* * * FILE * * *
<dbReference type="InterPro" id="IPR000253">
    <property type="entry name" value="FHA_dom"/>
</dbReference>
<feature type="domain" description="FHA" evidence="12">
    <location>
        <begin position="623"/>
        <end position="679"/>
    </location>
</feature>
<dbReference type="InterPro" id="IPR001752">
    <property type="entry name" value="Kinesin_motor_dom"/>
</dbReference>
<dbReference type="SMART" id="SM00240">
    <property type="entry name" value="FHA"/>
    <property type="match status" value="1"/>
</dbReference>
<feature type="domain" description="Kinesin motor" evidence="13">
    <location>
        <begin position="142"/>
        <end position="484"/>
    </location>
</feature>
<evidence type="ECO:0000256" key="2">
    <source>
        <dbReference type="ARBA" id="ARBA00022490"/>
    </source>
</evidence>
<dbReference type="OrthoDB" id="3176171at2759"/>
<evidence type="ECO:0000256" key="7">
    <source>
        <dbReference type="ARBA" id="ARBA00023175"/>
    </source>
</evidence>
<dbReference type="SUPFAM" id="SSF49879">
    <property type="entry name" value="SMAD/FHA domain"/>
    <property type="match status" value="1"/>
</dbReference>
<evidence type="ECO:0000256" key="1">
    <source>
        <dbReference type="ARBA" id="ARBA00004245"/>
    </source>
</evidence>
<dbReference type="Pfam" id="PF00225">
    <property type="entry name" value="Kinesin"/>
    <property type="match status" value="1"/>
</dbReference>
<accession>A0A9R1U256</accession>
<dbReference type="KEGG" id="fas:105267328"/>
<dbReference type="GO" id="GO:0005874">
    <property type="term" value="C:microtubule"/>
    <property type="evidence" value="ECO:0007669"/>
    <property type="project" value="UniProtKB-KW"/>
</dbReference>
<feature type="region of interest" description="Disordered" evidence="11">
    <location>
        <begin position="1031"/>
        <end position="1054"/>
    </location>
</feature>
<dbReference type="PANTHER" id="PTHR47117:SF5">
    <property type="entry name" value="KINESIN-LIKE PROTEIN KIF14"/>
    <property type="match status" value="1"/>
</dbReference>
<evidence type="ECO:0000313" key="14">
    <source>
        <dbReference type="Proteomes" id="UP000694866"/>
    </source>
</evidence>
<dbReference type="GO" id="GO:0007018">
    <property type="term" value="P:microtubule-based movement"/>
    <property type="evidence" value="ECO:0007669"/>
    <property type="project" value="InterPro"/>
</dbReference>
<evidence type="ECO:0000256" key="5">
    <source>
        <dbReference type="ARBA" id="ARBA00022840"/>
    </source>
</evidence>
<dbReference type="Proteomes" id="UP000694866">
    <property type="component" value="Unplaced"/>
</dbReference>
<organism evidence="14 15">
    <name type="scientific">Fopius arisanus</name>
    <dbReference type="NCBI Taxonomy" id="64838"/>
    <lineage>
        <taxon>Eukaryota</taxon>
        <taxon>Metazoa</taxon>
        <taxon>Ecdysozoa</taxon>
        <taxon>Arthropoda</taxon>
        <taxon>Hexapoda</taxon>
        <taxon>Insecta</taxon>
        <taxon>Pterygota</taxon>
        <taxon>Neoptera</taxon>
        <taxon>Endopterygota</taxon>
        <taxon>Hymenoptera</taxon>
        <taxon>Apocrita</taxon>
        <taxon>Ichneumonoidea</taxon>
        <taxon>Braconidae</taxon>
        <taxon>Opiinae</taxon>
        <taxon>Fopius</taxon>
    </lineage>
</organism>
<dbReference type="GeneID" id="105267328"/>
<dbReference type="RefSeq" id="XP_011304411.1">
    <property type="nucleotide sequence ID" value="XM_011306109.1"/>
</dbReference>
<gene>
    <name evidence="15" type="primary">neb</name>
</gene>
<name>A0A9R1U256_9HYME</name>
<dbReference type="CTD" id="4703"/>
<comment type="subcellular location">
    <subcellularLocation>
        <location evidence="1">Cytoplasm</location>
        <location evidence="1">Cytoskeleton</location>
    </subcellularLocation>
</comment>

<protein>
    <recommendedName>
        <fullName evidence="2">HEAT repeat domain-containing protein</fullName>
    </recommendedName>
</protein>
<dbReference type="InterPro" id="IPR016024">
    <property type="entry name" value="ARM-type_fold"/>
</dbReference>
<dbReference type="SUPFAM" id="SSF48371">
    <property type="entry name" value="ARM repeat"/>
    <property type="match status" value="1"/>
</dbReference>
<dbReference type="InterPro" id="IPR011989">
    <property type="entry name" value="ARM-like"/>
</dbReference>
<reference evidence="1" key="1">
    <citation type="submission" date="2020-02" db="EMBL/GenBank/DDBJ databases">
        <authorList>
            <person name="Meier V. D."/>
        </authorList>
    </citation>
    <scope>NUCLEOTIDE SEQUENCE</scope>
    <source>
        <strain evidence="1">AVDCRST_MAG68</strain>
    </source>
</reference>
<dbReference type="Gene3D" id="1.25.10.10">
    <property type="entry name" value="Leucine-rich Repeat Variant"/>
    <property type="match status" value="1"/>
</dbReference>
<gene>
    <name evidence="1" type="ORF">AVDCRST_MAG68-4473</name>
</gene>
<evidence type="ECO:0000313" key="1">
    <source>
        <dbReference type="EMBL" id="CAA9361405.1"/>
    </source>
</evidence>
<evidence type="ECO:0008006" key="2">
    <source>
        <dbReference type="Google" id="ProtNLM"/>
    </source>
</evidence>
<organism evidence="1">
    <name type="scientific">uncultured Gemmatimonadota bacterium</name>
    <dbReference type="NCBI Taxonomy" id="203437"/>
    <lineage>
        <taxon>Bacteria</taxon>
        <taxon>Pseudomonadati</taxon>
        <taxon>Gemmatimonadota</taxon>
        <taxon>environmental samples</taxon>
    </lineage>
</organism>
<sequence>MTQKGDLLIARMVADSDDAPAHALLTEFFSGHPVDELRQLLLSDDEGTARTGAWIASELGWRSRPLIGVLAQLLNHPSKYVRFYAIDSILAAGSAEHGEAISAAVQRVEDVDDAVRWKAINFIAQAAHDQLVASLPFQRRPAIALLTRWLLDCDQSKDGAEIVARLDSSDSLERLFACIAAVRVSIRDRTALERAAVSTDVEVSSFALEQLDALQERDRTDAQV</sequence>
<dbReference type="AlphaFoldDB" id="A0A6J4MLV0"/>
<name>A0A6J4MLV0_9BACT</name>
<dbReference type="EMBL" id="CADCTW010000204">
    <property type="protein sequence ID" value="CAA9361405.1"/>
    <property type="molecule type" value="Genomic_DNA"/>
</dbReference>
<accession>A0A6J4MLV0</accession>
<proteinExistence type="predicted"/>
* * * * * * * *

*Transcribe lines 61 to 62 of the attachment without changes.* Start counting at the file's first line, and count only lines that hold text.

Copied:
    <property type="entry name" value="KINESIN-LIKE PROTEIN KIF14"/>
    <property type="match status" value="1"/>